Tuesday, October 13, 2009

Edison Of India – G.D.Naidu – Great Inventor

G. D. Naidu (Gopalswamy Doraiswamy Naidu) who is sometimes referred as the “Edison of India.His contribution spans the fields of electrical, mechanical, agricultural (Hybrid cultivation) and automobile engineering . Mostly at an Industrial level than the Academia.

If there is one name that best symbolises Coimbatore’s spirit of entrepreneurship, it is that of G D Naidu. Born on March 23rd, 1893, in Kalangal near Coimbatore, this school dropout began his Transport business in 1920, with the purchase of a passenger auto-coach, which he himself drove for the service between Pollachi and Palani. In a matter of a few years, his United Motor Service (UMS) owned the most efficient fleet of public transport vehicles in the country. In 1937, the first motor to be produced in India, was brought out at G D Naidu’s UMS factory.

As an inventor, G D Naidu was one-of-a-kind in the country. He invented an Electric Razor – Rasant, that gave users far more shaves than other existing options in the international market. Among his other inventions were the super-thin shaving blades, a distance adjuster for film cameras, a special fruit juice extractor, a tamper-proof vote-recording machine and a kerosene-run fan. In 1941, he announced that he had the ability to manufacture five-valve Radio sets in India at a mere Rs 70/- a set. In 1952, his brainchild – the indigenously built Petrol engine two-seater Car (costing a mere Rs 2,000/-) rolled out. But production was stopped subsequently, because of the Government’s refusal to grant the necessary license. His inventiveness was not confined to machinery alone. He is said to have grown ten feet high Cotton plants, millet plants with high yields and several injections for plants that made possible what Sir C V Raman called “Botanic marvels”.

On his trips abroad, Naidu always seemed to draw appreciation for his innovations and his personal drive. In 1935, he personally filmed the funeral of King George V at London. In 1936, he met Adolf Hitler in Germany (even taking Still Photographs of the Fuhrer)[citation needed]. Among the Indian stalwarts that GD Naidu’s camera captured were Mahatma Gandhi, Pandit Jawarharlal Nehru and Subash Chandra Bose. GD Naidu remained an outsider to Politics, despite having contested and lost in the 1936 Provincial General Elections.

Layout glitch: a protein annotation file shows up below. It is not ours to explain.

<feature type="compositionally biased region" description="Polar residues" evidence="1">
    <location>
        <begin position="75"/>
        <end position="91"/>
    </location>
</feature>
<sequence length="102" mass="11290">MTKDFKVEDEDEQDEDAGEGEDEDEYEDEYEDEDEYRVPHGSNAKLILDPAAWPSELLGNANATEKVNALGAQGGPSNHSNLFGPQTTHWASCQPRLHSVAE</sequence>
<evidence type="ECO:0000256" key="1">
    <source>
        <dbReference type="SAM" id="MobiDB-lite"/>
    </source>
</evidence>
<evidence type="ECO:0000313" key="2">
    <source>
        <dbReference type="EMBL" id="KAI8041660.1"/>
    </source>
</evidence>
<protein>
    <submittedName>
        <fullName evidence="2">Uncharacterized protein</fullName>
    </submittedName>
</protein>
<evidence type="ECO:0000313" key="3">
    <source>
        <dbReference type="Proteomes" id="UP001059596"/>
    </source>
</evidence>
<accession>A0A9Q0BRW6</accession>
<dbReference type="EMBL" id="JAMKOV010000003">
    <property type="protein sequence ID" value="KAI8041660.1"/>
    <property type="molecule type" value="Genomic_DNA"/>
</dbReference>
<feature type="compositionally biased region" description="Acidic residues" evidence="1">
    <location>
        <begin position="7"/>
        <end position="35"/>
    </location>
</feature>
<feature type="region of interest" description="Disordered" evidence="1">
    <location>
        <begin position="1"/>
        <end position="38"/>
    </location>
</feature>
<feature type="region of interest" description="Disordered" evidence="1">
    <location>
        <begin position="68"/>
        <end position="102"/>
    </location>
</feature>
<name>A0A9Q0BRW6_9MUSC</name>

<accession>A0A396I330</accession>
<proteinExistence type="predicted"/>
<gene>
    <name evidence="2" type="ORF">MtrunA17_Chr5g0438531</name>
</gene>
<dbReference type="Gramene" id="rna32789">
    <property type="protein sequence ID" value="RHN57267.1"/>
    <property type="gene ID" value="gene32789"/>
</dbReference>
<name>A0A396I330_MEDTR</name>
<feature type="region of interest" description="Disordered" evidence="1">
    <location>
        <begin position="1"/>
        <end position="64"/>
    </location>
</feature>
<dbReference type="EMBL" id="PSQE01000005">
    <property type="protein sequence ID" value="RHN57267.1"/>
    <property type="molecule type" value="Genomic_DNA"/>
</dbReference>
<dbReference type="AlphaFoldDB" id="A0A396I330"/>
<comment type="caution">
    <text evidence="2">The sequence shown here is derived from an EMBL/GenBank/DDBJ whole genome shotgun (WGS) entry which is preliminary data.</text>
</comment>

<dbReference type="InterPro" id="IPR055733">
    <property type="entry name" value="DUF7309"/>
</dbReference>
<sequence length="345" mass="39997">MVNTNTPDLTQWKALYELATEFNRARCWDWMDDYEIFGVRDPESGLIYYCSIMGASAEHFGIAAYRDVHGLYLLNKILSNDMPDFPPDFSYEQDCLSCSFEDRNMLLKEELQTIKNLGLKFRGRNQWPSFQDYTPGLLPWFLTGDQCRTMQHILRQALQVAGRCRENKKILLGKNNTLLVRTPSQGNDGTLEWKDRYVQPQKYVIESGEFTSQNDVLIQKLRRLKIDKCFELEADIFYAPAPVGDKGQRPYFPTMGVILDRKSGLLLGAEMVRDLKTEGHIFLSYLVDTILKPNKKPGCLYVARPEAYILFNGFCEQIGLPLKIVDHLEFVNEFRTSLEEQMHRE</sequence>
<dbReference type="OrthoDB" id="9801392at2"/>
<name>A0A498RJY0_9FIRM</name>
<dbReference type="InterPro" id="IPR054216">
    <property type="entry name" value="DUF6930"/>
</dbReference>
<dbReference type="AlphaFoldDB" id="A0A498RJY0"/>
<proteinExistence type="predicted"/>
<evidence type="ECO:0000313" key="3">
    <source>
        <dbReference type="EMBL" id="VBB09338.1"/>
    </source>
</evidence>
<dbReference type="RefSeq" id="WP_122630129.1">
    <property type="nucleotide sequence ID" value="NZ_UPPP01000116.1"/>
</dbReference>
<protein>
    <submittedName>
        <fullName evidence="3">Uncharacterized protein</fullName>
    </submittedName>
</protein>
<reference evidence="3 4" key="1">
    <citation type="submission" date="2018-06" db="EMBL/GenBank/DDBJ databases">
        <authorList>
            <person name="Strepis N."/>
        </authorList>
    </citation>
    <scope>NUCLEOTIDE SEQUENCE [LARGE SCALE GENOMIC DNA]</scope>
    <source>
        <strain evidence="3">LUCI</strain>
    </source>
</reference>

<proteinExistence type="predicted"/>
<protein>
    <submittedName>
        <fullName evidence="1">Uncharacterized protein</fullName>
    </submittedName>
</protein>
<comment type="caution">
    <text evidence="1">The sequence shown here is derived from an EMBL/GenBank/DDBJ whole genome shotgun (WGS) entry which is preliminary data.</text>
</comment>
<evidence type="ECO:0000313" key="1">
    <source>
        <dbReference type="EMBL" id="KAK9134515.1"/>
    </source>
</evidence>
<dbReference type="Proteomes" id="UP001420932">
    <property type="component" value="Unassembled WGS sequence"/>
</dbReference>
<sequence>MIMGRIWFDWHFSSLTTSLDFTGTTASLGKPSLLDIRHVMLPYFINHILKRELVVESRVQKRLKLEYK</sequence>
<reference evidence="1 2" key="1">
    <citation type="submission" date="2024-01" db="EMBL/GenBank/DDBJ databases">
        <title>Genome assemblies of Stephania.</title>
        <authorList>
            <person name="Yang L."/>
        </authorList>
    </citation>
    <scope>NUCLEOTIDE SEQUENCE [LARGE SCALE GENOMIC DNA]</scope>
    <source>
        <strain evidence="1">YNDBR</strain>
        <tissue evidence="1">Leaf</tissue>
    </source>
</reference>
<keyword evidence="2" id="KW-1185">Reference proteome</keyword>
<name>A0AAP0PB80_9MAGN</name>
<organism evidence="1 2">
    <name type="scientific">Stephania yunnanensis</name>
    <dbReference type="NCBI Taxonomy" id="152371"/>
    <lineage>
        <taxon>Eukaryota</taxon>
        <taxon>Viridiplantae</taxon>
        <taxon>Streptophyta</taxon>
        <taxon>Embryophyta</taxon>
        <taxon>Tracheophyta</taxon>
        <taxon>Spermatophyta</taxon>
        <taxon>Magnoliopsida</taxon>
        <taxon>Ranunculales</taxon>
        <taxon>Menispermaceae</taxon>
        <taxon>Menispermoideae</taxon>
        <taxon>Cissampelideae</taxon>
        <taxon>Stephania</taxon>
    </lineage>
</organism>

In 1944, Naidu retired from active involvement with his automobile combine and announced several philanthropic measures including grants for Research scholarships and welfare schemes for his employees and the depressed sections of society. Through Naidu’s efforts and his donations the Arthur Hope Polytechnic and the Arthur Hope College of Engineering were set up. In 1967, the G D Naidu Industrial Exhibition, conceptualised, designed and built by the great man himself, was established.

With his demise on the 4th of January, 1974, Coimbatore lost its greatest ambassador to the world. There have been several tributes paid to this legend, but none seems as apt as that by Sir C V Raman: “A great educator, an entrepreneur in many fields of engineering and industry, a warm-hearted man filled with love for his fellows and a desire to help them in their troubles, Mr Naidu is truly a man in a million – perhaps this is an understatement!”.

He is credited in manufacturing the first electric motor in India. An Industrial Exhibition in Coimbatore is held in his name. He started the first Engineering college at Coimbatore (now known as Government College of Technology). He provided employment in engineering and manufacturing sector to many individuals in fifties and sixties (early for a home grown entreprenuer in India). He was considered as a visionary in Coimbatore and rest of Tamil Nadu as well.
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